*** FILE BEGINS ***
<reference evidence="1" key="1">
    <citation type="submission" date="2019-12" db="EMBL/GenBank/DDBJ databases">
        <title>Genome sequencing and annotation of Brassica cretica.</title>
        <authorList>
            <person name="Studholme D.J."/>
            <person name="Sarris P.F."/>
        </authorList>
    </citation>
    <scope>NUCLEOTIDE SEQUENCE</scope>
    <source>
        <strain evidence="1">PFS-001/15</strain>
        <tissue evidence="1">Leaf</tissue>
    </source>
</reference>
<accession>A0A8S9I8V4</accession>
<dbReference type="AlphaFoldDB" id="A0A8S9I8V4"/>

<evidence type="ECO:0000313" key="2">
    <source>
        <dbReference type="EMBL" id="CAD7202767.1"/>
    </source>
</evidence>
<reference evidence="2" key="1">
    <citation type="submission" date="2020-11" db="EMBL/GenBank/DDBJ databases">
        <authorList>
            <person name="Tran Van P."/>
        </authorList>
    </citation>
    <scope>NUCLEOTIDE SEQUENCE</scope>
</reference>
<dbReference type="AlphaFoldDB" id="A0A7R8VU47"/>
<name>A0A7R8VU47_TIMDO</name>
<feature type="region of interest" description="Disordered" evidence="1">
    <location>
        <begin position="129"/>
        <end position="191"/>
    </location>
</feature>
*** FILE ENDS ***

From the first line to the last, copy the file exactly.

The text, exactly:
<reference evidence="1" key="1">
    <citation type="submission" date="2019-12" db="EMBL/GenBank/DDBJ databases">
        <title>Genome sequencing and annotation of Brassica cretica.</title>
        <authorList>
            <person name="Studholme D.J."/>
            <person name="Sarris P.F."/>
        </authorList>
    </citation>
    <scope>NUCLEOTIDE SEQUENCE</scope>
    <source>
        <strain evidence="1">PFS-001/15</strain>
        <tissue evidence="1">Leaf</tissue>
    </source>
</reference>
<accession>A0A8S9I8V4</accession>
<dbReference type="AlphaFoldDB" id="A0A8S9I8V4"/>

<evidence type="ECO:0000313" key="2">
    <source>
        <dbReference type="EMBL" id="CAD7202767.1"/>
    </source>
</evidence>
<reference evidence="2" key="1">
    <citation type="submission" date="2020-11" db="EMBL/GenBank/DDBJ databases">
        <authorList>
            <person name="Tran Van P."/>
        </authorList>
    </citation>
    <scope>NUCLEOTIDE SEQUENCE</scope>
</reference>
<dbReference type="AlphaFoldDB" id="A0A7R8VU47"/>
<name>A0A7R8VU47_TIMDO</name>
<feature type="region of interest" description="Disordered" evidence="1">
    <location>
        <begin position="129"/>
        <end position="191"/>
    </location>
</feature>